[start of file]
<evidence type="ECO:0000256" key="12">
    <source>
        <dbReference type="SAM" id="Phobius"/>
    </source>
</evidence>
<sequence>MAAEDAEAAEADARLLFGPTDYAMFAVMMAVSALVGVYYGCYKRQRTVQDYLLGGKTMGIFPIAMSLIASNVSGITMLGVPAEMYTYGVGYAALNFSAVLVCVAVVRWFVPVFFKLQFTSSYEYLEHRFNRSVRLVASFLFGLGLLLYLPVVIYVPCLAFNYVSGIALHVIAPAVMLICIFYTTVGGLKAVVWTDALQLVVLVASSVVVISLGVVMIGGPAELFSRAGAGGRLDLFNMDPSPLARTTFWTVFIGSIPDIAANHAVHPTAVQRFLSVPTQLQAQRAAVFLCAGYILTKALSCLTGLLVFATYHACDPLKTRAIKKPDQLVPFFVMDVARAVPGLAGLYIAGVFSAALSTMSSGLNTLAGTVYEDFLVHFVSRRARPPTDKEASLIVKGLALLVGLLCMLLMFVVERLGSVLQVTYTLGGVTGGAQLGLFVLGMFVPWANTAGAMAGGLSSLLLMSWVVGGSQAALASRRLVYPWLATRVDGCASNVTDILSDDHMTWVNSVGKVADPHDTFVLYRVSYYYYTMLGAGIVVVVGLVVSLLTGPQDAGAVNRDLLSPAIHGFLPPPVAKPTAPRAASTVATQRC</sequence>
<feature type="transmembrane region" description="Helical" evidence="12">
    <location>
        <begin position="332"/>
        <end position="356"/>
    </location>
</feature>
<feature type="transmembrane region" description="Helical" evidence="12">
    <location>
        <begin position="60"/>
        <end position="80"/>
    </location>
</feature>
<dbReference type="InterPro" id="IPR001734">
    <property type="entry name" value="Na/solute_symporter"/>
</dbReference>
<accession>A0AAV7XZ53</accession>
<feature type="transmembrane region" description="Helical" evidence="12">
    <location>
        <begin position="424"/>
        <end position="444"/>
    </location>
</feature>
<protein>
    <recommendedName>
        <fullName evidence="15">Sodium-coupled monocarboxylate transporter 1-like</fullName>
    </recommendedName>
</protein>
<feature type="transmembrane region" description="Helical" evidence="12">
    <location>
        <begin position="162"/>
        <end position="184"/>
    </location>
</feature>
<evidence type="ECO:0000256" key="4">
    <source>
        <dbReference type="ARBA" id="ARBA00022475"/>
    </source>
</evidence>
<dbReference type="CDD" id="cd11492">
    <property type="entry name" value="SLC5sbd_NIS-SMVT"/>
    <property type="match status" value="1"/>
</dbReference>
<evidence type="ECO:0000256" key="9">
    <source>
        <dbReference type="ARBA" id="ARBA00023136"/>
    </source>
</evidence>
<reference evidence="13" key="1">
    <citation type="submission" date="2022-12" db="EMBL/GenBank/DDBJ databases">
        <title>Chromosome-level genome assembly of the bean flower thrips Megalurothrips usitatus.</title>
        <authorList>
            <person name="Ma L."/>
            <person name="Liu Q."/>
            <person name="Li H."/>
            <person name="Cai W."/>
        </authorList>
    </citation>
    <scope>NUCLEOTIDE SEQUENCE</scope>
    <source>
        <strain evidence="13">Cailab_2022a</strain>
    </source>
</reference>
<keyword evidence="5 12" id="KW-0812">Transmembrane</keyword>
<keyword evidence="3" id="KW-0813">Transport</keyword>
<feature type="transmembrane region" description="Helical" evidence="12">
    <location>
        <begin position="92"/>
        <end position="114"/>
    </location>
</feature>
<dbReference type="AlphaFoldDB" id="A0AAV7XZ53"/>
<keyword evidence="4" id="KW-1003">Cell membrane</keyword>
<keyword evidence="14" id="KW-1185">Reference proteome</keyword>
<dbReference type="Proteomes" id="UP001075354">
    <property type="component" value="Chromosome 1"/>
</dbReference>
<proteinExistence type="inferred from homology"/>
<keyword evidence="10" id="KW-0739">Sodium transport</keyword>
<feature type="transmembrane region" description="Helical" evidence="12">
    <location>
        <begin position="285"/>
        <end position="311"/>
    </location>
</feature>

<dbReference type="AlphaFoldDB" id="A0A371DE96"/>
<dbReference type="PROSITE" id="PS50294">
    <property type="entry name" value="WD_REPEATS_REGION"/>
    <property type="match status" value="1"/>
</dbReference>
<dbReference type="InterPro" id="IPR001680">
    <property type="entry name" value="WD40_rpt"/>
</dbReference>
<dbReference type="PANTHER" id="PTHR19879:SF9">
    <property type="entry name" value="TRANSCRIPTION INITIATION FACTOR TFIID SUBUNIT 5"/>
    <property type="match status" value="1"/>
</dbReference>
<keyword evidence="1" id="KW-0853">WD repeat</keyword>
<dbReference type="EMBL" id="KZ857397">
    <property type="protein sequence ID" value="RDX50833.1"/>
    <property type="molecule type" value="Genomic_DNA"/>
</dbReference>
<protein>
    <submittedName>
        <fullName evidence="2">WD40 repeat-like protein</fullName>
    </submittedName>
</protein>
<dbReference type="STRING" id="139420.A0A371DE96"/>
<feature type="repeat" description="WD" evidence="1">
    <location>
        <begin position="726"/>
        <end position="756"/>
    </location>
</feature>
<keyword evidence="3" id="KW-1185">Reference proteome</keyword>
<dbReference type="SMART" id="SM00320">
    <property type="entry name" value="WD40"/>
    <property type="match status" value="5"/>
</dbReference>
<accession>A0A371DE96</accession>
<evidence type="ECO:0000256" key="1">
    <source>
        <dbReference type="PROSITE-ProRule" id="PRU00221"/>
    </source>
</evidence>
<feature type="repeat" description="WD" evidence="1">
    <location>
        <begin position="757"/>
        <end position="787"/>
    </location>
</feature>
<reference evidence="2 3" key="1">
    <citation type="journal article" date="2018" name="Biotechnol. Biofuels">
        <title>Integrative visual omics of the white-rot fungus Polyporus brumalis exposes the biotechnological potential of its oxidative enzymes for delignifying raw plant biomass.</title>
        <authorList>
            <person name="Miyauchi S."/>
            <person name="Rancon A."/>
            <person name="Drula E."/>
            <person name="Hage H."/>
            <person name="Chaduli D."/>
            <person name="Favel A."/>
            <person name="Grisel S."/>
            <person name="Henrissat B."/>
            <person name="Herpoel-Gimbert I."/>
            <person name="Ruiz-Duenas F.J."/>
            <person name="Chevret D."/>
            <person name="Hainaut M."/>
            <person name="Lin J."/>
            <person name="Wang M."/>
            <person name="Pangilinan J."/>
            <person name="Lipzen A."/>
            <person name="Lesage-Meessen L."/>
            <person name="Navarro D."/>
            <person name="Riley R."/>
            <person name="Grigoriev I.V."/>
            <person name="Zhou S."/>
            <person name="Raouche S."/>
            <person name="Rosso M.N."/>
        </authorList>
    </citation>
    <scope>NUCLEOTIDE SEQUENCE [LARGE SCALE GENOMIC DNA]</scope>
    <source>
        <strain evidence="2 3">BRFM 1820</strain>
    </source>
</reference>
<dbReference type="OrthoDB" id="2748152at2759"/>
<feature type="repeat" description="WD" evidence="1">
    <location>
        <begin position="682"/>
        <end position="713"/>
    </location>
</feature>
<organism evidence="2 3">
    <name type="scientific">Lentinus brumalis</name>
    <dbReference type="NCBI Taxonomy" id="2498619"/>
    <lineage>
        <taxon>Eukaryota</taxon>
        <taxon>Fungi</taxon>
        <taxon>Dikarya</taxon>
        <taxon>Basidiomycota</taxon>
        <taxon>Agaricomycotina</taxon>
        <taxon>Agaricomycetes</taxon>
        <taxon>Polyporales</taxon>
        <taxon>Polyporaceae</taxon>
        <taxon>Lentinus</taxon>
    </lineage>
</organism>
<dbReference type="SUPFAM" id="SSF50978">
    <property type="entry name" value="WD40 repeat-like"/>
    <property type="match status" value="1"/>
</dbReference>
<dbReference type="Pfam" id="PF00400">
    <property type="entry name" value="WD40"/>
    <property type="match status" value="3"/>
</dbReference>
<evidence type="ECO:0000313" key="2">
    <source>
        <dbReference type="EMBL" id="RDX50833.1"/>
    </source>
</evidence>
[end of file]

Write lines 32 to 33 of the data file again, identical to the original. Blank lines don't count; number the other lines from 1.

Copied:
    </recommendedName>
</protein>